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Urban Settlement in an LEDC where Urbansiation has caused environmental problems - Mexico City, Mexico

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Introduction

Urban Settlement in an LEDC where Urbansiation has caused environmental problems - Mexico City, Mexico * Before 1860 Mexico's population grew at a very slow rate but after getting rid of the large religious and civil land holdings by the reform laws of 1859, it increased to 13 million in 1900. * During the 20th century the growth rate was at 2 per cent making the population in 1990, 81 million and in 1997, 91 million. * The increase in Mexico's population has caused a high concentration of people in urban areas. * Before 1910 there was little internal migration in Mexico due to the hacienda system which kept workers bound to the farm on which they were employed. * After the Revolution in 1910 more people were allowed to move around the city. * Many people migrated to the cities and towns causing a high increases in urban population. * From 1930 there was a large increase in urban population in all Mexican states. Although this increase was due to migrations many of which were young migrants and urban population rose further due to natural increase. ...read more.

Middle

* The Valle de Mexico has lost 99% of its lakes, 75% of its woodlands and 71% of its rural land because of urbanisation. * It is estimated that 44% of housing in Mexico City is overcrowded with over 6.3 people per household, of which many lack basic services such as water, sewerage and electricity. * Other environmental problems are water supply, land subsidence, waste disposal and air pollution. * In 1993 one third of secondary school pupils in the industrialised northern sector showed a 7.2% reduction in lung capacity. * Mexico City's air pollution is made worse by the temperature, where cold air sinks down from the mountains trapping pollutants down at ground level. Dust from the former Lake Texacco to the east and from the huge volumes of waste matter dumped on open sites is blown over the city affecting the south east and north east. * Mexico City uses about 60m3 of water per second. The groundwater supply is based on the Mexico City aquifer, but this source is close to crisis and about one third of the city's water now has to be pumped in at great cost from outside the area. ...read more.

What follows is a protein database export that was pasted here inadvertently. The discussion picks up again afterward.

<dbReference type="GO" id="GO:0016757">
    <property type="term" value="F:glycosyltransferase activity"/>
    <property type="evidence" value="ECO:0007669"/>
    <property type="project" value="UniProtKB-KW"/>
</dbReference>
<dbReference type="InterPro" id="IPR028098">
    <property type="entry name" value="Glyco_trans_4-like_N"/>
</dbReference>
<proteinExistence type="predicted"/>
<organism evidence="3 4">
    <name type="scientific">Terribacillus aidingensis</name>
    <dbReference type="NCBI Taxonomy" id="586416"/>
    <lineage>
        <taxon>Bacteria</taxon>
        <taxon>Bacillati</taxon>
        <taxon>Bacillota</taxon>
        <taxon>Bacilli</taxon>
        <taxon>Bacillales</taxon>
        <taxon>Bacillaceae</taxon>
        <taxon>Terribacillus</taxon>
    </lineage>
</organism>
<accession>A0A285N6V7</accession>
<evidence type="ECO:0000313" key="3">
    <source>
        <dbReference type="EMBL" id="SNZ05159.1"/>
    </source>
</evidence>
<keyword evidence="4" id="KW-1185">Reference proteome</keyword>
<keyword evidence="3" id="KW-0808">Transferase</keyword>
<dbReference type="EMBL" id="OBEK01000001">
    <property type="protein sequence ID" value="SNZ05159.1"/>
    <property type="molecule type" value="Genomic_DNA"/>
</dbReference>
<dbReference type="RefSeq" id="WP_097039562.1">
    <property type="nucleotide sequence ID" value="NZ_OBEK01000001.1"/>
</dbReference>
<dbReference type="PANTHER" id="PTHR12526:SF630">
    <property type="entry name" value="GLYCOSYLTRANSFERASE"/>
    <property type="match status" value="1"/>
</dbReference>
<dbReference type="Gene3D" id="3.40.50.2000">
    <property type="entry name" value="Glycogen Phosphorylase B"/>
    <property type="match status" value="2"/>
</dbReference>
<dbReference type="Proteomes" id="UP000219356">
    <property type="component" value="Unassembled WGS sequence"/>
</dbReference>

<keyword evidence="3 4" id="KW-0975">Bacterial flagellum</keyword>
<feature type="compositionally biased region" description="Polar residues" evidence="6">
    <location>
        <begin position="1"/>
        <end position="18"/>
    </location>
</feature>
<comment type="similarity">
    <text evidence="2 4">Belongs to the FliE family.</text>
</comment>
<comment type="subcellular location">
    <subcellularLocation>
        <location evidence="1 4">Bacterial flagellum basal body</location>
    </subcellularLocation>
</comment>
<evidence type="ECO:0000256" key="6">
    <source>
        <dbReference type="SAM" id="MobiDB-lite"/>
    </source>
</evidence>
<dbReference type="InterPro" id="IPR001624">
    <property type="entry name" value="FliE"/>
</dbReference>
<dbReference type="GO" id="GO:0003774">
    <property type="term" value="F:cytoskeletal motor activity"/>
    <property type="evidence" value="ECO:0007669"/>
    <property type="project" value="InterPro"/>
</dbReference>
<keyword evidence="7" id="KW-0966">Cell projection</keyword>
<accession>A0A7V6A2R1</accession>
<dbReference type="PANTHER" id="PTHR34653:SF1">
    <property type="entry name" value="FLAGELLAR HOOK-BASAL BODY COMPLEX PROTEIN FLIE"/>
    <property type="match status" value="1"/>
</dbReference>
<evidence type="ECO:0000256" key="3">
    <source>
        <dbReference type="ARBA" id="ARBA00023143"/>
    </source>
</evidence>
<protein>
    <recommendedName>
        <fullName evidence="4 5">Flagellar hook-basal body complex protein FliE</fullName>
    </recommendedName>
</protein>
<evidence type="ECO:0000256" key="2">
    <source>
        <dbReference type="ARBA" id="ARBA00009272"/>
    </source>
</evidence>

Conclusion

There are frequent underground fires and rainwater leaks chemical pollution into the water table. * Air Pollution Strategies: This is a serious problem in Mexico City during the last 20 years. * Levels on ozone were higher than the safe level on 71% of the days in 1986 and 98% of the days in 1992. * Pollutants, which originate from unburned liquefied petroleum gas used for cooking and heating is trapped in the high altitude basin. * There have been numerous strategies to control Mexico City's air but the carrying out of it ahs been limited: * Lowering sulphur content of oil and fuel * Retrofitting buses, vans and trucks to burn natural gas * Limiting carbon monoxide emissions from vehicles * Increasing use of unleaded fuel and equipping cars with catalytic converters * Restricting commuter traffic - intruded a ban on 'no driving day', where cars are not to be driven on one day of the week * Ban on new industries that are regarded as potentially polluting * Relocation of 200 foundries and steel mills * Closure of certain buildings an restricting vehicles use during high- pollution period ...read more.

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